Nothing says, “Hello, it’s spring!” like the daffodil! The sunny blooms seem to smile up at you from the ground left barren from the cold winter. These spring flowers typically grow in bunches, like little pockets of sunshine in your garden.
The trumpet-shaped bloom of daffodils can be yellow, white, or orange. Each bloom has a central corona that protects the reproductive structures of the flower. This corona is surrounded by a ring of petals.
These flowers grow on a hollow, leafless stem, which can be 2 inches to 2 feet tall depending on the size of the bloom. The leaves of the daffodil are long and thin. And like the crocus, daffodils will form a bulb at the base of their stem to store food for the next year. These bulbs can divide and multiply, which means that over the years, one daffodil will turn into a large cluster of sister blooms.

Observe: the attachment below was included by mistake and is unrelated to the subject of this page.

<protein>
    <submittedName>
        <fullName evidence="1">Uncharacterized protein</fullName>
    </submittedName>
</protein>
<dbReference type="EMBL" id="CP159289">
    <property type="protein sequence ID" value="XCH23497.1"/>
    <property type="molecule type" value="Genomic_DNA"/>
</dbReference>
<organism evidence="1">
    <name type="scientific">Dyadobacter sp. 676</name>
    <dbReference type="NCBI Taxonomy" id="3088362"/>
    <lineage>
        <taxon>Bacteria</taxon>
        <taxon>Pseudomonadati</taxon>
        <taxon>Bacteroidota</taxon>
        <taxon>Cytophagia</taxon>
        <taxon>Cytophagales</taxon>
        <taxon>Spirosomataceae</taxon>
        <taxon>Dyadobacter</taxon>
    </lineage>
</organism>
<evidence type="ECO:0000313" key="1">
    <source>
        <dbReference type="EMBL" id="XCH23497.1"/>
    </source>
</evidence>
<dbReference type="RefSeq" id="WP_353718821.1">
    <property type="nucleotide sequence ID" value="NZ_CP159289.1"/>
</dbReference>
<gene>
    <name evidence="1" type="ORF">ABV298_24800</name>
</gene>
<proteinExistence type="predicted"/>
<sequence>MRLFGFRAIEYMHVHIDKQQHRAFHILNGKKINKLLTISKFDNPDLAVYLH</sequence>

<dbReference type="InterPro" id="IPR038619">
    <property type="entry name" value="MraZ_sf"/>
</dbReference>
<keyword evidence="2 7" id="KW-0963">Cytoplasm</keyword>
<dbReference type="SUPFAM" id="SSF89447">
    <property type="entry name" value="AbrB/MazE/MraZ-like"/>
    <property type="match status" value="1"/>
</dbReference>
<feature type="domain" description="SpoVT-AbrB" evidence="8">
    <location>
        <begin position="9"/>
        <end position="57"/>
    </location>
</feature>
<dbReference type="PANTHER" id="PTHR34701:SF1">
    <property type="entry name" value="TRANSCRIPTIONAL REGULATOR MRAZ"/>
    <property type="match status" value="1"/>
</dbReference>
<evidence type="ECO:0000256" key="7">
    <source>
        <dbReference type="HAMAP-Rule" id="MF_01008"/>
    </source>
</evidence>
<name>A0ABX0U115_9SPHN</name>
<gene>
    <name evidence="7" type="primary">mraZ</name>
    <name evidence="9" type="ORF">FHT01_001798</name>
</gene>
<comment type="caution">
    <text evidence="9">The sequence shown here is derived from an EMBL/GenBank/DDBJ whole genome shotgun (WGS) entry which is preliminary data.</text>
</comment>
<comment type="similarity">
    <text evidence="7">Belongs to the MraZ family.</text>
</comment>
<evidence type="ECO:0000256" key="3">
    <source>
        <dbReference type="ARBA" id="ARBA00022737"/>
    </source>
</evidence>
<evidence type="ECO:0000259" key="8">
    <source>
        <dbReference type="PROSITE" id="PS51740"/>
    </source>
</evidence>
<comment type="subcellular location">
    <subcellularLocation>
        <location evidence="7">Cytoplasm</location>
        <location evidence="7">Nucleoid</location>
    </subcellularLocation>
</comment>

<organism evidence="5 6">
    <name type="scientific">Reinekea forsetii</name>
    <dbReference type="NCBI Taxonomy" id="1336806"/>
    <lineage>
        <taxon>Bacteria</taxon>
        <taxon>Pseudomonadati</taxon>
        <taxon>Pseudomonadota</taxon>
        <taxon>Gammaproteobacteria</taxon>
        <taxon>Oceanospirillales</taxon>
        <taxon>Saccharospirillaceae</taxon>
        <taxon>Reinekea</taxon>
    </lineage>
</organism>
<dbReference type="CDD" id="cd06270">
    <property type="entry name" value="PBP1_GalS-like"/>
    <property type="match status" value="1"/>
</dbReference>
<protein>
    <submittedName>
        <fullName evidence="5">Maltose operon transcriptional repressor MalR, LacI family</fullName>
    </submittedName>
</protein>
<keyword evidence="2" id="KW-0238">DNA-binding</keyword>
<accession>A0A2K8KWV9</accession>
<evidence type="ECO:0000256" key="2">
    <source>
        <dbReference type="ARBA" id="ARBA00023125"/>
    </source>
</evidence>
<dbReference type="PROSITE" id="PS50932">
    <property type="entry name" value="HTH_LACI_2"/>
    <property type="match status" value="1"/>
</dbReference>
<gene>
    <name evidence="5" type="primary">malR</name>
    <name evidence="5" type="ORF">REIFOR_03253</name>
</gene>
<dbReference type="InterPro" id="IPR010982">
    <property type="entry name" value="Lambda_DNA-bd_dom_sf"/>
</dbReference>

Daffodils, which are also referred to as narcissus, are said to have originated in the Mediterranean on the Iberian Peninsula, but they now grow worldwide in moderate climates. There are at least 50 different daffodil species, but the flower banks have registered over 13,000 hybrid daffodils! So there is a fair amount of variety among these sunny blooms.
Fun Fact – The daffodil was brought to the UK by the Romans who were convinced that the flower had healing powers when in fact the sap that comes from the stem contains crystals that can irritate the skin.
Related Homeschool Science Activities
Keep the learning going with these science activities!
- Dissect a Daffodil Bulb – You will need a daffodil bulb, a knife, and a magnifying glass. Head on over here to find the directions for dissecting a spring bulb.
- Poem – “The Garden Year” by Sarah Coleridge